TH: Well, this is certainly one of the high points. Y'know, not meaning to sound all gosh-wow (though I guess that's what I am), I've really been fortunate in this business. I've only had something like fourteen professional comics published, but within those few issues I've been lucky enough to be nominated for a couple of Eisners, work with some of the honest-to-Zod legends of this industry, see my characters made into video games, and now win this competition. Not bad for a functional illiterate with a superfluous third nipple, eh?

NRAMA: Last question – what are you doing to celebrate?

TH: Hmmm, I thought about going to an all-you-can-eat buffet, but this diet precludes it (I've lost forty pounds so far, and that's just from my head). After all the stress of the last month, maybe I'll unwind by walking the streets tonight. You never know who you're going to run into...

Wednesday, October 1, 2008

Yet Another New Interview!

I'm running out of things to say! This one is with the G-Man at

Troy Hickman speaks about Twilight Guardian

Comic Vine: First of all, congrats on the win. Looks like you were in the lead for pretty much the entire time. I realize that a lot of my questions may be answered in the upcoming series so feel free to be vague when necessary. I'm not sure if you plan on going in depth about her background or not.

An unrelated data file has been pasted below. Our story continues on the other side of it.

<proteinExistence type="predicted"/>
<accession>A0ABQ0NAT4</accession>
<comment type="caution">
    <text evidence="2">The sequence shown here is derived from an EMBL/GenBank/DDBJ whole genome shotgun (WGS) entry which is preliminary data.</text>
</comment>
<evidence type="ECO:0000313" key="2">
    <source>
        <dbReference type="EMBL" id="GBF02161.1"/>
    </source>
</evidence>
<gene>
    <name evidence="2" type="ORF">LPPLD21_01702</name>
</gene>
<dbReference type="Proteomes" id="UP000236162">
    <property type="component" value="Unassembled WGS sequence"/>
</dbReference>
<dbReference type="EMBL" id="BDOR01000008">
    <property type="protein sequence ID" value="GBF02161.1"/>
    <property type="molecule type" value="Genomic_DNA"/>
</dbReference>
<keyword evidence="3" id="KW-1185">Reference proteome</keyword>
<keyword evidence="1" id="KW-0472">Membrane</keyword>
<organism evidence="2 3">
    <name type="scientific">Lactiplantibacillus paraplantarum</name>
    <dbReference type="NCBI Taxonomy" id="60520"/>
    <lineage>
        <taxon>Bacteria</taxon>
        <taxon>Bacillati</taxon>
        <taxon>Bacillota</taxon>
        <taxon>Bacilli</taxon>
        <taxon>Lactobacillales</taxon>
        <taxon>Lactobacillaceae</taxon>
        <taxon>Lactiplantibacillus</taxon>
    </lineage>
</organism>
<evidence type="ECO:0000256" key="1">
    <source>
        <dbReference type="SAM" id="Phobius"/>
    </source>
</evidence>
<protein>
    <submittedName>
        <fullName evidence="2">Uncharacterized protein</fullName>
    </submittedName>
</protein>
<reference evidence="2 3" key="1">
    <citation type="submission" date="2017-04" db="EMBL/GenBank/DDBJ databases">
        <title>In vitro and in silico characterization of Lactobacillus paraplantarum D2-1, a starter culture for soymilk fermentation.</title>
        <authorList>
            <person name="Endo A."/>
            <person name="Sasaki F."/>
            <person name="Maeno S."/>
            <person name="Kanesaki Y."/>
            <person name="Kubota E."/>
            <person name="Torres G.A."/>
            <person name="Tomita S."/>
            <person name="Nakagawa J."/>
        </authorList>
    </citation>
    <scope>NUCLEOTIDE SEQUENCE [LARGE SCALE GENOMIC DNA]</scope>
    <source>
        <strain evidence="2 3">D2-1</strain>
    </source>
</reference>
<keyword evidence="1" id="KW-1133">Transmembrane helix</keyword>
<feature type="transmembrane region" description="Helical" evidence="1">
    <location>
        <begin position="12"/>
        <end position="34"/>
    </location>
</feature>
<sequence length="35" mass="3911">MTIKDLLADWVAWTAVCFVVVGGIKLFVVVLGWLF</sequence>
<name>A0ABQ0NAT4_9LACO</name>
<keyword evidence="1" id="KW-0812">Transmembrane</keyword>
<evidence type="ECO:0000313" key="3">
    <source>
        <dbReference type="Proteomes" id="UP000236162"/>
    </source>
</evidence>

How much of a story do you have in mind so far to continue the Twilight Guardian's story? Is it a mini? Ongoing?

Troy Hickman: At the moment all I'm promised is a mini-series, and I've certainly been plotting that out. If sales warrant it, though, Top Cow might be willing to do an ongoing, so I've started thinking about ideas all down the line. Twilight Guardian is a story that takes place in the "real world," and as we all know, there's little that can't happen to a person on this planet.

CV: Will we find out her name? (We have nothing listed for her name on the site).

TH: I'm not sure. I do have a name for her if it ever becomes an issue. For now, though, I think it adds to the commonality that the readers share with her if she's only "Twilight Guardian" (and that's almost certainly how she thinks of herself).